• Validating stories of sibling conflict & healthy resolutions – My therapist says there’s a difference between knowing healthy ways to resolve conflict and internalizing them. So while the Earthquakes take their sweet freaking time internalizing conflict resolution without fists, I’ll just keep shoving these wholesome stories down their throats until they can make it through a day without kicking and screaming at each other. They do help, temporarily.
    • Books for Kids Expecting a New Baby Sibling – Addressing and validating concerns without fear-mongering, also getting kids ready for this big life transition. These worked wonders for my 1.5 to 2-year-old as he prepared for the birth of his baby brother.
    • Stories for big siblings getting used to a new baby – Expecting a new baby is not the same as experiencing life with a new baby. These are the validating, creative stories that helped my 2-year-old resolve any resentment or anxiety about this new loud, pooping, barfing creature that took up all the space in my lap.

 


4/12 Ramadan Starts (through May 11)

I’m delighted to report that there have been more and more engaging stories centering Ramadan published in the last few years, so we no longer have to settle for “This is about Ramadan” and can now get picky about which #OwnVoices stories are the most fun to read.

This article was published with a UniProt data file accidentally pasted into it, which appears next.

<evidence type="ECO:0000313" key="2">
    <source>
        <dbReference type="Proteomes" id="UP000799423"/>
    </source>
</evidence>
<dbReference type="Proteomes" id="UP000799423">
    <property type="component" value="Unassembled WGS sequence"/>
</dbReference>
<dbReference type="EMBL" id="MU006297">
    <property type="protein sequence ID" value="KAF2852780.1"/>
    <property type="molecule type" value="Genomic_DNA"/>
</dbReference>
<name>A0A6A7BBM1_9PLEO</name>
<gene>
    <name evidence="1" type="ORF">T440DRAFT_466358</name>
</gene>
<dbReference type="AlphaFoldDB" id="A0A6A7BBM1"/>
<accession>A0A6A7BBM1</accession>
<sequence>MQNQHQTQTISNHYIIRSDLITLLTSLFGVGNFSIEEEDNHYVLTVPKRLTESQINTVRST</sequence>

There are plenty of books about Ramadan – but most focus on the surface, the behaviors (fasting, donating, etc.) instead of the principles and theology these traditions represent. These are the non-didactic, engaging Ramadan stories the Earthquakes have enjoyed over the years. As they get older, we’re able to dig deeper into the principles of Ramadan and the values of Islam – which connect to us as non-Muslims with our Muslim friends.

Now all we need is way more stories centering Muslim characters beyond an intro to Ramadan.

Parenting is Praxis: (For non-practicing kids)

      1. Pick a story from the Ramadan book list.
      2. Discuss: How can we support our friends who observe Ramadan?
        Examples:

        1. Make space so observing is accessible, but don’t assume folks celebrate Ramadaan.
        2. Don’t eat or drink during zoom chats (many families are food insecure so we try to avoid this anyway.)
        3. Walk a little slower with kids who are observing if they’re feeling faint.
        4. Learn how to intervene as a bystander if kids are getting comments at school for for skipping lunch.
        5. Write a letter to your boss, your school principal, or talk with teachers asking them to make welcoming accommodations for families and extend school deadlines to make space for Eid celebrations.
        6. Speak up at school planning events to ask that some fundraisers be alcohol-free, offer halal treat options, and to make time for folks who need extra time for prayers.
      3. Choose stories centering Muslim characters that are not about Ramadan. Schedule a time to read them together between June – March.

4/14 Is Vaisakhi

I’m still learning about Vaisakhi (observed by both Hindus and Sikhs, in different ways).